3. You might say at this point that I'm irrationally fixated on Andy Katz's low expectations for the Nebraska basketball program.

"Nebraska's never been a basketball powerhouse, and I don't know if they ever will be," the national hoops analyst said last week on BTN. "They'll be a program that, every once in a while, maybe can get in the NCAA Tournament. …"

Make it stop!

Graham Couch, terrific columnist for the Lansing (Michigan) State Journal, expressed a much different viewpoint after covering Michigan State's win Jan. 17 at Pinnacle Bank Arena.

"Penn State, take notice," he wrote. "Or any school that views life through the lens of its football program, but would like to start something in hoops and bring some sizzle to a long winter. Nebraska is how you do it. They’ve made basketball a thing.

"The Huskers haven’t won enough to credit winning for the buzz. They’ve won just enough to keep the community’s interest and to increase expectations. It starts with the arena, Pinnacle Bank, which opened in 2013. It has a glitzy, big-time feel to it while pulling off a cozy vibe. Not easy to do. It helps that it's in the middle of a desirable nightlife and hotel district near downtown.

"I haven’t seen a school with so much football tradition and emphasis — and so little relevant basketball history — do hoops this well. There’s a reason Tim Miles is on the hot seat. You can win here now. You should win here."

Preach on, amigo. Preach on.

4. OK, we better work in some football talk on this drive.

Nebraska running backs coach Ryan Held had some interesting things to say recently about … the Husker defensive backs.

Asked which players in the program made the most obvious physical improvement during the offseason, Held pointed to the DBs.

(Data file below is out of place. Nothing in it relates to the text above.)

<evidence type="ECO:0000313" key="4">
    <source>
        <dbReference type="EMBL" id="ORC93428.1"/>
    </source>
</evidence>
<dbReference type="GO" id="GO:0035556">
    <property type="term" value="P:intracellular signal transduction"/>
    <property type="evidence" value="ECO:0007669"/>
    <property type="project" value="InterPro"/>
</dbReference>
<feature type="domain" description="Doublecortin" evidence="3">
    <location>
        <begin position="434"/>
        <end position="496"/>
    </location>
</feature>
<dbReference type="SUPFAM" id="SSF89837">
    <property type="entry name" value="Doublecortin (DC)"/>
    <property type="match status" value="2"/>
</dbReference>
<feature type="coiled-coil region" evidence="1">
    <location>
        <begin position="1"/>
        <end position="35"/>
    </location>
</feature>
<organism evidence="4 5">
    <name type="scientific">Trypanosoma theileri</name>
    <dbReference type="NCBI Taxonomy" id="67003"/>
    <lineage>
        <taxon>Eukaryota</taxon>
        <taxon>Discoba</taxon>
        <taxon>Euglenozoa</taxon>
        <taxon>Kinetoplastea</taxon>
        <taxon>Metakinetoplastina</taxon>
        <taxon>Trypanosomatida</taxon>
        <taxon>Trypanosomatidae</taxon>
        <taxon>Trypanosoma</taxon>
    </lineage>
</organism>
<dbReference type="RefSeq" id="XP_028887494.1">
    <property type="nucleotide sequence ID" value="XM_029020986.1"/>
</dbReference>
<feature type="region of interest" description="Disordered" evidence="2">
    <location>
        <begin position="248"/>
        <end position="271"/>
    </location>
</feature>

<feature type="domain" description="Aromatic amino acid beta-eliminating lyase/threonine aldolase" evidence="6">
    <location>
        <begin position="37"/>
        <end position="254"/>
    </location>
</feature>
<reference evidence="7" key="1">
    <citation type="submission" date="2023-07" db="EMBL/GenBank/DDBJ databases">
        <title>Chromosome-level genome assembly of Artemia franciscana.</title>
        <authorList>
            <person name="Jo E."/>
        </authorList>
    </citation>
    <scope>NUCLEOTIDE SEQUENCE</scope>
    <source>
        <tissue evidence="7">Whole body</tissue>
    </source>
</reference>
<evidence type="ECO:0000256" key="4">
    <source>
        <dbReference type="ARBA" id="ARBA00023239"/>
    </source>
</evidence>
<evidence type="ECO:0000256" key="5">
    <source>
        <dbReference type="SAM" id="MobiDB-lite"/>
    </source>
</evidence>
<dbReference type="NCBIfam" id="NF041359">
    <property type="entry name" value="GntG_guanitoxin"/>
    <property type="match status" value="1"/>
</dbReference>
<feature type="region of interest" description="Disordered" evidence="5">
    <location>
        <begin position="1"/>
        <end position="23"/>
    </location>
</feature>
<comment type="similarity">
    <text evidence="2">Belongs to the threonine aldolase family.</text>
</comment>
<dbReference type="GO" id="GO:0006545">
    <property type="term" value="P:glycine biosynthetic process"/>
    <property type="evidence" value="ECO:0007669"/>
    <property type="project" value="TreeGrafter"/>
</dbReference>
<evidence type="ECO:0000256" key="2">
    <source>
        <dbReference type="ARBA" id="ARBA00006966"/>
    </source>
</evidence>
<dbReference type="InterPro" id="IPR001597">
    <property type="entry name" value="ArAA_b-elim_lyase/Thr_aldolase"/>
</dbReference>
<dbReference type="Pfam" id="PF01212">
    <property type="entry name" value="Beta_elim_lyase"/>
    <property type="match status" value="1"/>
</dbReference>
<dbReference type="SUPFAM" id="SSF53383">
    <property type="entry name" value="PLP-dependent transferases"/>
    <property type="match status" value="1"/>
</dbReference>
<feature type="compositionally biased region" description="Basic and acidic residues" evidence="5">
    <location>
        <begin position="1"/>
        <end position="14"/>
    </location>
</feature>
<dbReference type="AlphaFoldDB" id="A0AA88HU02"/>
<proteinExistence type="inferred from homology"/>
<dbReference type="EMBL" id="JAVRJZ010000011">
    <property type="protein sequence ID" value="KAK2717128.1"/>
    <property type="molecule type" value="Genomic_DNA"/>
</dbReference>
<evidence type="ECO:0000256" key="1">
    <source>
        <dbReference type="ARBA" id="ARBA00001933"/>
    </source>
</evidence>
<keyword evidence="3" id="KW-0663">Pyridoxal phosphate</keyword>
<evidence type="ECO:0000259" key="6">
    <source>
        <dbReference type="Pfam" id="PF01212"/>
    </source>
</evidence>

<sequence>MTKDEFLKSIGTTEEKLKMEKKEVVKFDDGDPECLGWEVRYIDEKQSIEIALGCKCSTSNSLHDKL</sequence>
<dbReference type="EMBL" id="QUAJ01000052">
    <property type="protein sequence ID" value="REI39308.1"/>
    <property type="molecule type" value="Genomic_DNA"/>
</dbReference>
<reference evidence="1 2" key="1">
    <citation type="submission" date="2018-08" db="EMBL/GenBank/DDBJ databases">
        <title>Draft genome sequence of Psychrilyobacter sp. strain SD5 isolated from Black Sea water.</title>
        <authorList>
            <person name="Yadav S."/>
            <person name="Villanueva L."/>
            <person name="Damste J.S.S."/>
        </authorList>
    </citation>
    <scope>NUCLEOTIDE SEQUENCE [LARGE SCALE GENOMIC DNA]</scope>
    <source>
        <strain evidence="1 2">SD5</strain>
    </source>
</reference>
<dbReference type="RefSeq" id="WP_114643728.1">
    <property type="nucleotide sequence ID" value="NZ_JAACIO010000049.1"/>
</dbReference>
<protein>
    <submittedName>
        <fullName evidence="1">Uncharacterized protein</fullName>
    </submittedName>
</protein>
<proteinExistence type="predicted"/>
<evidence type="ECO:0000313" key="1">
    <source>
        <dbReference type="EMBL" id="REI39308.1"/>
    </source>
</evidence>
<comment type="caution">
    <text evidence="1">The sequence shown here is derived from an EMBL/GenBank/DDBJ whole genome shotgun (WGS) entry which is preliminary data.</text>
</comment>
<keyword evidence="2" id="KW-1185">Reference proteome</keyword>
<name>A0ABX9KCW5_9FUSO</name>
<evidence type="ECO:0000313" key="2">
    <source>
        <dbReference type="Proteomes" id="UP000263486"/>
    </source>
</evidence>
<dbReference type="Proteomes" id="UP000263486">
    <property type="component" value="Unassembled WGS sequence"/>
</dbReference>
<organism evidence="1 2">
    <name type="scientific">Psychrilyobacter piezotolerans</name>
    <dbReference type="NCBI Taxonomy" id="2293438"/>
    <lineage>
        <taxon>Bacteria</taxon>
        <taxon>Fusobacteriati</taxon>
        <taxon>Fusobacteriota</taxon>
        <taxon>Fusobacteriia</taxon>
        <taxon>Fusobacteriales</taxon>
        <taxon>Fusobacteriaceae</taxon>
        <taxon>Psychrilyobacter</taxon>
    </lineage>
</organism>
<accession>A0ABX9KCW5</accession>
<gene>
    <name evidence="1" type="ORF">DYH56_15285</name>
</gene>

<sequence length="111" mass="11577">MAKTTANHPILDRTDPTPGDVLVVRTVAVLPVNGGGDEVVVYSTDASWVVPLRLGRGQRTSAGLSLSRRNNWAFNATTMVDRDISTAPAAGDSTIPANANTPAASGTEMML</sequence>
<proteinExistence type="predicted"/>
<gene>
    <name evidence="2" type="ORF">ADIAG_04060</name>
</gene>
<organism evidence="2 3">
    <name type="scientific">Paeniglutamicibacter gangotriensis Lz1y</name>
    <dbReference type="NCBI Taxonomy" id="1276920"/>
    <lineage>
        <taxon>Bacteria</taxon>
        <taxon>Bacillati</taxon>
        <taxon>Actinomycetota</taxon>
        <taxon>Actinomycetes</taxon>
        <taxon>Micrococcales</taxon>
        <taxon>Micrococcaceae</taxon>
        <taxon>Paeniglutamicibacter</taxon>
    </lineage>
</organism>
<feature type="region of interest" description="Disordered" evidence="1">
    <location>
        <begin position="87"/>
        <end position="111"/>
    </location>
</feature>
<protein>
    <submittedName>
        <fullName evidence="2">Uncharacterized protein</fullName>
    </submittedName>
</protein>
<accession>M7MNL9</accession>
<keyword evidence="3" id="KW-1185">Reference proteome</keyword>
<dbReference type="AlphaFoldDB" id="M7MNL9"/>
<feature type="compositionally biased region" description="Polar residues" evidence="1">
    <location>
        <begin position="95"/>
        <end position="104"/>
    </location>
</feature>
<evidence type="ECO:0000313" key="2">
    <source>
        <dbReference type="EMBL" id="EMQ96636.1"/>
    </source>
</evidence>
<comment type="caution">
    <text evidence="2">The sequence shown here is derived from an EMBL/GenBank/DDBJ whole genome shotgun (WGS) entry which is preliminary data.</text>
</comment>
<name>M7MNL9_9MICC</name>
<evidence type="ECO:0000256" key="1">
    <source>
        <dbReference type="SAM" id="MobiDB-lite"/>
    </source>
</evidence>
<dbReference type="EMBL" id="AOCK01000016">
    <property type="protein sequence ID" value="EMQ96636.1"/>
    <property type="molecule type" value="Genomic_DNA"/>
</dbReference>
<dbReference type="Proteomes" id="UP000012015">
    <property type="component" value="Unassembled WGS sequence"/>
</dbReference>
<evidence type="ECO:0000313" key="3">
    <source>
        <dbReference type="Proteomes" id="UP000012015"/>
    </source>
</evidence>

"I think they've really transformed," he said. "From a culture standpoint — and I don't coach that side of the ball — but I think coach (Travis) Fisher and coach (Jack) Cooper and those guys have done a great job with them. I think when we first got here as a staff that was a group that I don't know if I would've wanted to hang out with, to be honest with you.

"But now, I would hang out with those guys. They're great. They're coachable. The culture's changed. I really think that group is talented, and I'm excited to see what they can do. You have to have a good secondary to win at any level."

5. I was on quite an obnoxious rant this morning on "Early Break" (93.7 FM) as myself and co-host Jake Sorensen tried to point out that the NIT is old hat around here, that it's time to make regular appearances in the Big Dance.

To help make the "old hat" point, I noted that the grunge era of rock and Kurt Cobain were thriving back in 1996 when Erick Strickland led Nebraska to the NIT championship in Madison Square Garden. That team also had Bernard Garner, Jaron Boone, Mikki Moore, Terrance Badgett, Andy Markowski, Tom Wald, Chris Sallee, Tyronn Lue and Venson Hamilton, among others.

It seems like an NIT title meant more back then.

Here's the problem: Cobain died in April of 1994. Several listeners chimed in to point out my mistake. As a grunge fan back in the day, I felt awful. My apologies to Cobain fans everywhere.

6. Bring on March Madness. …

Reach the writer at 402-473-7440 or ssipple@journalstar.com. On Twitter @HuskerExtraSip.

0
0
0
0
0

Husker columnist

Steven, a lifelong Nebraskan, newspaper enthusiast and UNL grad, joined the Journal Star in 1990 and has covered NU football since 1995.

Load comments